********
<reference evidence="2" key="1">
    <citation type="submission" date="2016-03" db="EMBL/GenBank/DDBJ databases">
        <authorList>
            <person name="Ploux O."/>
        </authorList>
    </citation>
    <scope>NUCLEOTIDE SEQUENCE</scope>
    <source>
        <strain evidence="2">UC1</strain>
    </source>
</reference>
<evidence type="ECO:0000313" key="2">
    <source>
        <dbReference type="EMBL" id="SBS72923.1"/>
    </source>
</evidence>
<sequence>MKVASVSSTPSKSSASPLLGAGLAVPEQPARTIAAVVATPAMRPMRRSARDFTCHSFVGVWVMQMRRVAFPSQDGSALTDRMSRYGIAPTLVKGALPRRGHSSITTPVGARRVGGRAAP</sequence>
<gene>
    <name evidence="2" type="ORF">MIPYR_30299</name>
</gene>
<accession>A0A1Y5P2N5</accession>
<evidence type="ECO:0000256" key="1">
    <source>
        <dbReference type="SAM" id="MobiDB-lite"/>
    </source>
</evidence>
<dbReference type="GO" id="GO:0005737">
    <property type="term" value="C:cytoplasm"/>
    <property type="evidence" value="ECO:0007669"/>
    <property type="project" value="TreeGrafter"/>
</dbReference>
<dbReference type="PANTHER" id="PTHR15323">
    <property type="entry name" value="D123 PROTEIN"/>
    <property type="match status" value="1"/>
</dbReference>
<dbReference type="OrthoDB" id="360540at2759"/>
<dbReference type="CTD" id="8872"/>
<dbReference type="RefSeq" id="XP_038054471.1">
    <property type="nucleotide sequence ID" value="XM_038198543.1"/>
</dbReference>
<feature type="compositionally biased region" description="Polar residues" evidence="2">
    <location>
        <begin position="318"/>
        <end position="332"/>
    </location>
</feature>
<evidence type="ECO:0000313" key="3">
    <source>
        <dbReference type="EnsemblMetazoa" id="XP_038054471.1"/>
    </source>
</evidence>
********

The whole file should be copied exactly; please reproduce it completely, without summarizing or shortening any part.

<reference evidence="2" key="1">
    <citation type="submission" date="2016-03" db="EMBL/GenBank/DDBJ databases">
        <authorList>
            <person name="Ploux O."/>
        </authorList>
    </citation>
    <scope>NUCLEOTIDE SEQUENCE</scope>
    <source>
        <strain evidence="2">UC1</strain>
    </source>
</reference>
<evidence type="ECO:0000313" key="2">
    <source>
        <dbReference type="EMBL" id="SBS72923.1"/>
    </source>
</evidence>
<sequence>MKVASVSSTPSKSSASPLLGAGLAVPEQPARTIAAVVATPAMRPMRRSARDFTCHSFVGVWVMQMRRVAFPSQDGSALTDRMSRYGIAPTLVKGALPRRGHSSITTPVGARRVGGRAAP</sequence>
<gene>
    <name evidence="2" type="ORF">MIPYR_30299</name>
</gene>
<accession>A0A1Y5P2N5</accession>
<evidence type="ECO:0000256" key="1">
    <source>
        <dbReference type="SAM" id="MobiDB-lite"/>
    </source>
</evidence>
<dbReference type="GO" id="GO:0005737">
    <property type="term" value="C:cytoplasm"/>
    <property type="evidence" value="ECO:0007669"/>
    <property type="project" value="TreeGrafter"/>
</dbReference>
<dbReference type="PANTHER" id="PTHR15323">
    <property type="entry name" value="D123 PROTEIN"/>
    <property type="match status" value="1"/>
</dbReference>
<dbReference type="OrthoDB" id="360540at2759"/>
<dbReference type="CTD" id="8872"/>
<dbReference type="RefSeq" id="XP_038054471.1">
    <property type="nucleotide sequence ID" value="XM_038198543.1"/>
</dbReference>
<feature type="compositionally biased region" description="Polar residues" evidence="2">
    <location>
        <begin position="318"/>
        <end position="332"/>
    </location>
</feature>
<evidence type="ECO:0000313" key="3">
    <source>
        <dbReference type="EnsemblMetazoa" id="XP_038054471.1"/>
    </source>
</evidence>